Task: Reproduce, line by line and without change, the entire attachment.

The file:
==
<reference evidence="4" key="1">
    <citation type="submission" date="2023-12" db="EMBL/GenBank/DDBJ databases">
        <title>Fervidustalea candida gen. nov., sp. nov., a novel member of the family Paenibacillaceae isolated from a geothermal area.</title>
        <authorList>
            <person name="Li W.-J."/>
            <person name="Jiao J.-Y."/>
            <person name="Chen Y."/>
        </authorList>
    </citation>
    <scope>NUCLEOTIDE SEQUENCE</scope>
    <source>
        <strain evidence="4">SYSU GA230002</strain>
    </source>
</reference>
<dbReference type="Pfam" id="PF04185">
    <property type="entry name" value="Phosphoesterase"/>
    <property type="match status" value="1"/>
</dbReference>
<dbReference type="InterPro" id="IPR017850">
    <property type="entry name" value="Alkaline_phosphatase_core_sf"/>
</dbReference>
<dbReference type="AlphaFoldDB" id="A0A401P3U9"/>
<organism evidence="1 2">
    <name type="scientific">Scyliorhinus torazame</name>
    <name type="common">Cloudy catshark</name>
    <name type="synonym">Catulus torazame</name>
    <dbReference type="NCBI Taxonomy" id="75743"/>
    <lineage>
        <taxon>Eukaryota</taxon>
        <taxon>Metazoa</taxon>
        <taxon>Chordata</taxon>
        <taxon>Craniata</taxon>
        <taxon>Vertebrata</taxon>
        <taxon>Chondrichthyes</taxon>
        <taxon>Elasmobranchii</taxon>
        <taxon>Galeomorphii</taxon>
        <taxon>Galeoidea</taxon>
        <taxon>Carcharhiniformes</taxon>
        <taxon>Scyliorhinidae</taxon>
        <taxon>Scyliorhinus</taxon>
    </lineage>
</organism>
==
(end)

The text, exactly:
<reference evidence="4" key="1">
    <citation type="submission" date="2023-12" db="EMBL/GenBank/DDBJ databases">
        <title>Fervidustalea candida gen. nov., sp. nov., a novel member of the family Paenibacillaceae isolated from a geothermal area.</title>
        <authorList>
            <person name="Li W.-J."/>
            <person name="Jiao J.-Y."/>
            <person name="Chen Y."/>
        </authorList>
    </citation>
    <scope>NUCLEOTIDE SEQUENCE</scope>
    <source>
        <strain evidence="4">SYSU GA230002</strain>
    </source>
</reference>
<dbReference type="Pfam" id="PF04185">
    <property type="entry name" value="Phosphoesterase"/>
    <property type="match status" value="1"/>
</dbReference>
<dbReference type="InterPro" id="IPR017850">
    <property type="entry name" value="Alkaline_phosphatase_core_sf"/>
</dbReference>
<dbReference type="AlphaFoldDB" id="A0A401P3U9"/>
<organism evidence="1 2">
    <name type="scientific">Scyliorhinus torazame</name>
    <name type="common">Cloudy catshark</name>
    <name type="synonym">Catulus torazame</name>
    <dbReference type="NCBI Taxonomy" id="75743"/>
    <lineage>
        <taxon>Eukaryota</taxon>
        <taxon>Metazoa</taxon>
        <taxon>Chordata</taxon>
        <taxon>Craniata</taxon>
        <taxon>Vertebrata</taxon>
        <taxon>Chondrichthyes</taxon>
        <taxon>Elasmobranchii</taxon>
        <taxon>Galeomorphii</taxon>
        <taxon>Galeoidea</taxon>
        <taxon>Carcharhiniformes</taxon>
        <taxon>Scyliorhinidae</taxon>
        <taxon>Scyliorhinus</taxon>
    </lineage>
</organism>